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End of the line for health workers, elderly who reject first vaccine offered – Roque

Health workers, elderly, and indigent persons who refuse to be given the first COVID-19 vaccine to be offered to them by the government will lose their priority slot and wait for another vaccine along with the general population, said Malacañang on Monday, January 11.

The policy was explained by Presidential Spokesperson Harry Roque after news broke that a Chinese vaccine could be the first to be given to priority groups as early as February, if regulatory agencies approve.

Roque said that those who reject an offered vaccine will be asked to sign a waiver signifying their refusal to get the free jabs.

"Wala pong pilian, wala kasing pilitan. Pero magsa-sign ka ng waiver na hindi ka nagpaturok," he said during a Palace press briefing.

(No choosing, because there's no forcing. But you'll sign a waiver that you decided not to get vaccinated.)

"At kung mayroon kang prayoridad, siyempre, mawawala 'yung prayoridad mo, sasama ka sa the rest of the taumbayan na naghihintay ng bakuna," he continued.

(And if you're in the priority groups, of course, your priority slot would be gone, you would have to join the rest of the population waiting for a vaccine.)

Roque said this policy is "only right" because the government won't be able to choose which COVID-19 vaccine will be immediately available to the Philippines since this is partly dependent on supplies of vaccine developers.

"We all have rights to good health, but you can't choose because so many Filipinos need to be vaccinated," said the Duterte spokesman.

This vaccine policy has yet to be formalized in a task force resolution, but Roque said officials have reached a "consensus" on it.

Order of vaccines arrival

The first batch of COVID-19 vaccines to arrive in the Philippines will likely be CoronaVac, the vaccine developed by Chinese firm Sinovac. An initial batch of 50,000 doses is expected to arrive in February, with batches arriving throughout the year until arrivals reach 25 million doses in December.

Because CoronaVac requires two doses, this amount is only good for 12.5 million Filipinos, roughly half of the 24.6 million Filipinos in the priority list of the government.

What could fill in the gap are the other vaccines the government is trying to secure but are set to arrive later in the year. The first batch of 30 million doses of Covovax, the vaccine of American firm Novavax, is expected to arrive around July to September. Around this time also, doses of AstraZeneca vaccines, secured by Philippine private firms and various local governments, are seen to arrive.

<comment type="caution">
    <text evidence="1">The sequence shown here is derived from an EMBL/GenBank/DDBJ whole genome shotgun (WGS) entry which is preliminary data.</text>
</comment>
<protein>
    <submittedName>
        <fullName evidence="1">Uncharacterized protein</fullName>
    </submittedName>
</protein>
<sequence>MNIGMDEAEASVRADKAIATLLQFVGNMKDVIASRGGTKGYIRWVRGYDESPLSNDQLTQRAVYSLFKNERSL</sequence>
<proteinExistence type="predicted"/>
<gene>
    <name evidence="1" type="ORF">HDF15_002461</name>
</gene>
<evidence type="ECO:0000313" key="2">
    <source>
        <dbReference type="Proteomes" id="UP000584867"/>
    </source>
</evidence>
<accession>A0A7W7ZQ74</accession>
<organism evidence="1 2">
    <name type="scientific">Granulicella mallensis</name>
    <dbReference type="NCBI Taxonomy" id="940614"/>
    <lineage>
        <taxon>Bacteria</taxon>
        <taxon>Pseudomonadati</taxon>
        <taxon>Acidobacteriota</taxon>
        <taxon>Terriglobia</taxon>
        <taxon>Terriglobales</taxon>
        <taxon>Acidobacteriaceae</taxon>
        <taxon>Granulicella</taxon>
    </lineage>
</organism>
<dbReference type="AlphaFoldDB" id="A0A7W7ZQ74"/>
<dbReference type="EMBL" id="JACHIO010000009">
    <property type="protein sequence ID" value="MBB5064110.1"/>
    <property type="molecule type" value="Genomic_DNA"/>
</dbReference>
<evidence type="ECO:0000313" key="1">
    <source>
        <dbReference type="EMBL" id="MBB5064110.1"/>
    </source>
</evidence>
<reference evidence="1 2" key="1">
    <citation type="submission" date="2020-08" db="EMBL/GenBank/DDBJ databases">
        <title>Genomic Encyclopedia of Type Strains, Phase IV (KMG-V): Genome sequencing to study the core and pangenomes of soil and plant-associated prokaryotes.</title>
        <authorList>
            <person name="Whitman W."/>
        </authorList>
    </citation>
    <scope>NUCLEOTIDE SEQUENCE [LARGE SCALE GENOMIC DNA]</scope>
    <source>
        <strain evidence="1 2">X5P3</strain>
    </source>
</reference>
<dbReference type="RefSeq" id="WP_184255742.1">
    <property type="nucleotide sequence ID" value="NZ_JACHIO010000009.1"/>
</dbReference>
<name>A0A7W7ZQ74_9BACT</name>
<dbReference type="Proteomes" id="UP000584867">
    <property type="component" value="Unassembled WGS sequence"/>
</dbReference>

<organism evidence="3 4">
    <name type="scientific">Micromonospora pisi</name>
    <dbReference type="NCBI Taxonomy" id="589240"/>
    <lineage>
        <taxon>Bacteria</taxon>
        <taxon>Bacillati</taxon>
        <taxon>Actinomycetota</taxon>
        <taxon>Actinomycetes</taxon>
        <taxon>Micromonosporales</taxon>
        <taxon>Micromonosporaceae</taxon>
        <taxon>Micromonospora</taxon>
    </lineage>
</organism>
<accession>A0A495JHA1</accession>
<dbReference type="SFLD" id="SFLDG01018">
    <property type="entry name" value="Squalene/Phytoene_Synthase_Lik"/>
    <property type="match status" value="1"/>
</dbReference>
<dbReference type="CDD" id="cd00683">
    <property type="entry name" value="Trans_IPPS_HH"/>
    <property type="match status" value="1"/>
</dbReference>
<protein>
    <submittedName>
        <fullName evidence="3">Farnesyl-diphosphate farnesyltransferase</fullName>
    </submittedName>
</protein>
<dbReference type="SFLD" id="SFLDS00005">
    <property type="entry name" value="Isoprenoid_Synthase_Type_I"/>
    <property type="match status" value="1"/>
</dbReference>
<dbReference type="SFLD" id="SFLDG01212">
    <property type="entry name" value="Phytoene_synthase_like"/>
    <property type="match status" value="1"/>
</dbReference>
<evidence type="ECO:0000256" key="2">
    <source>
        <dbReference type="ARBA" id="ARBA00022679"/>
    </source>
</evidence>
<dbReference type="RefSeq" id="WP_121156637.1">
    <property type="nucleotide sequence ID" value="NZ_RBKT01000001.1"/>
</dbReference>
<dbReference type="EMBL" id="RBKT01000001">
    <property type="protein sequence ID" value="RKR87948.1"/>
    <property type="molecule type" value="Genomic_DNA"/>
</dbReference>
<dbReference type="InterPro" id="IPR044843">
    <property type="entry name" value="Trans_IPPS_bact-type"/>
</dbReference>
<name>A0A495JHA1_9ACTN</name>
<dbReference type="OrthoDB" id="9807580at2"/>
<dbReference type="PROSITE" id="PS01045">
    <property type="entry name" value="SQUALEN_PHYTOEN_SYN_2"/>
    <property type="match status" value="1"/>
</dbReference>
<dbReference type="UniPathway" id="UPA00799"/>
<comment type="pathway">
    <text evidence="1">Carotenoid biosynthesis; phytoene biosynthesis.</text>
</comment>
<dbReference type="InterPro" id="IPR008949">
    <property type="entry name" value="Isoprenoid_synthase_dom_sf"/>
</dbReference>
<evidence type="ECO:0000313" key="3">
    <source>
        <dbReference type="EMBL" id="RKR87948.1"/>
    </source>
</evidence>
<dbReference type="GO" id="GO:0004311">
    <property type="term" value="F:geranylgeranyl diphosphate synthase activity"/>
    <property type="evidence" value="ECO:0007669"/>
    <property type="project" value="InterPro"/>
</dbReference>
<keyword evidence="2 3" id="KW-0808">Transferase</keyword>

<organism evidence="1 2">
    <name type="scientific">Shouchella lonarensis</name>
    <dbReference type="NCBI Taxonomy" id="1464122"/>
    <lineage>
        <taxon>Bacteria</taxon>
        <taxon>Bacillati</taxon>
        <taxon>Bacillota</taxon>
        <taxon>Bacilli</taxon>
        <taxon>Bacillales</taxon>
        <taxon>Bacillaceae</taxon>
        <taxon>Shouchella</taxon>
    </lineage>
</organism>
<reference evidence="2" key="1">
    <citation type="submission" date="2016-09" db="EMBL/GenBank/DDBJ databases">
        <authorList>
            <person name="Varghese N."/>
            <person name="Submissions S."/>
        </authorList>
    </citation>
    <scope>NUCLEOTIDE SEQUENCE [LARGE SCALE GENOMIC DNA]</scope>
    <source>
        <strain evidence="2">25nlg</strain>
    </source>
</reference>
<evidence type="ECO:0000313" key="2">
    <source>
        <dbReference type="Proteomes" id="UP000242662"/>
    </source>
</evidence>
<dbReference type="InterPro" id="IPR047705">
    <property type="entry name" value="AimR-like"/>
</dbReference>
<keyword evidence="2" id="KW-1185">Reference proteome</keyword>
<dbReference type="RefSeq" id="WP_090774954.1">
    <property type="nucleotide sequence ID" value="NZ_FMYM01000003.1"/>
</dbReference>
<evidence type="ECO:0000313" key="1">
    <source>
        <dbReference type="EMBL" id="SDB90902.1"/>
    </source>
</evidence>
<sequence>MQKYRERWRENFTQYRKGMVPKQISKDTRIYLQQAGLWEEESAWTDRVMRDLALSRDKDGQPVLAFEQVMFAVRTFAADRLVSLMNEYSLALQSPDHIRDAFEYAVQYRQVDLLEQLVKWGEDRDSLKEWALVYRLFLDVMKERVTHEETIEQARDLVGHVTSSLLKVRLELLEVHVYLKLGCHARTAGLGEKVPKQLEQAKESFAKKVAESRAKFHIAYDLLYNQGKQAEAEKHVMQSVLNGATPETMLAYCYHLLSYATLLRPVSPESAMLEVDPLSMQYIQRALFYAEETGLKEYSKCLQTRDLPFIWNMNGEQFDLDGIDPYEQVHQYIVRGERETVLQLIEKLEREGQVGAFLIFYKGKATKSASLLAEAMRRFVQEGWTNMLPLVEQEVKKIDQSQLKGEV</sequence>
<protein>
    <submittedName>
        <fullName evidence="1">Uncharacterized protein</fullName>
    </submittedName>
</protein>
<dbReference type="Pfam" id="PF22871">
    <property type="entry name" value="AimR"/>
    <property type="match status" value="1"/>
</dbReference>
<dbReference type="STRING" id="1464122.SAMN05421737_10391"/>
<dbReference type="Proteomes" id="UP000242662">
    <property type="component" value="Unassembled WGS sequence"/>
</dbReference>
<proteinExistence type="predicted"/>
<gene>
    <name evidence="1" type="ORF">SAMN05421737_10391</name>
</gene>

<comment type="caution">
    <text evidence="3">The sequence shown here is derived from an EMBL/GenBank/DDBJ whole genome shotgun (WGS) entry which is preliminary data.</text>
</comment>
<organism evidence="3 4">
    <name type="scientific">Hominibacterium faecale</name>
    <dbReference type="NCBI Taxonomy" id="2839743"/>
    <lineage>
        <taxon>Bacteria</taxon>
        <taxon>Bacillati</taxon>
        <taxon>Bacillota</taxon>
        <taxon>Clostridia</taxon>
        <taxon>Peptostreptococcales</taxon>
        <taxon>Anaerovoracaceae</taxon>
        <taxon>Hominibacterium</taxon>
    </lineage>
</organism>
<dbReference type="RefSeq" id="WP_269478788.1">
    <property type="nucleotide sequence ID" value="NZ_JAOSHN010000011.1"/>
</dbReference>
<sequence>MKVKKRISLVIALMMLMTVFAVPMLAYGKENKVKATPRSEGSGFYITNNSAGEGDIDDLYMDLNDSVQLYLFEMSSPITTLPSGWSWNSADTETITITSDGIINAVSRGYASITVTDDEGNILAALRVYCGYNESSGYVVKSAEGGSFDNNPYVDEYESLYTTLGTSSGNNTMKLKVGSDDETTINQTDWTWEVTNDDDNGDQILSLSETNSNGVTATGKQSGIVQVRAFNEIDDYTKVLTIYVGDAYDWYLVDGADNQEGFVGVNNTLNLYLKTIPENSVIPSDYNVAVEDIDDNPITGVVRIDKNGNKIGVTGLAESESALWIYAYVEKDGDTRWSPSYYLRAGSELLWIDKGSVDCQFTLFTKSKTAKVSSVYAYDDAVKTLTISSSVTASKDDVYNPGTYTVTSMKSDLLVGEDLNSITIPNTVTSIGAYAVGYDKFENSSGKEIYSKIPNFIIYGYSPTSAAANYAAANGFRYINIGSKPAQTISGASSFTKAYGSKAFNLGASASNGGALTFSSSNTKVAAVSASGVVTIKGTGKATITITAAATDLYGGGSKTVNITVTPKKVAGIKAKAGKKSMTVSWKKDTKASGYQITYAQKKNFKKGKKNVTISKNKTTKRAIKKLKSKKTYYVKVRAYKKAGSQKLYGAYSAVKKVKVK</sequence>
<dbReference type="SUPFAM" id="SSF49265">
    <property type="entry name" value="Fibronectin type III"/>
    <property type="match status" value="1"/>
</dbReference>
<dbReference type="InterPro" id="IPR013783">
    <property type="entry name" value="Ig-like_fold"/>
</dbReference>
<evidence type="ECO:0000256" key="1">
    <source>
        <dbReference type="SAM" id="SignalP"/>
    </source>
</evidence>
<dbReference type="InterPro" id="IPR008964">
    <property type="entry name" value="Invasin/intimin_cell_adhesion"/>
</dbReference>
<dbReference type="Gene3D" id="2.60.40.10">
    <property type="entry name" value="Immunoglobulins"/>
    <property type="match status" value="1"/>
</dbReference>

All of those vaccine rollouts will depend on the issuance of an emergency use authorization (EUA) by the Food and Drug Administration (FDA). Without an EUA, none of the vaccines can be administered.

So far, only AstraZeneca, Pfizer, and Russia's Gamaleya Institute – developer of the Sputnik V vaccine – have applied for an EUA.

Roque, however, said he expects Sinovac to submit its application in the next few days.

Trust in vaccines

Some Phase 3 trials of the Sinovac vaccine have shown an efficacy of 78%, a better rating than the AstraZeneca vaccine. But details from these trials remain unpublished at this time. (READ: [ANALYSIS] The Chinese COVID-19 vaccines, Sinopharm and Sinovac, are effective)

Since July, it's been used in China for vulnerable sectors. However, no stringent regulatory agency, like the World Health Organization, European Union, or United States agencies have approved this vaccine.

But countries where clinical trials were performed, like Indonesia, Turkey, and Brazil, are expected to issue emergency use approval soon.

Roque said the government would wait for the Philippine FDA to issue an EUA before administering Sinovac's vaccine to Filipinos. If the doses arrive in February without an EUA, the government would accept the doses but keep them until an EUA is issued. – Rappler.com

Pia Ranada

Pia Ranada covers the Office of the President and Bangsamoro regional issues for Rappler. While helping out with desk duties, she also watches the environment sector and the local government of Quezon City. For tips or story suggestions, you can reach her at pia.ranada@rappler.com.

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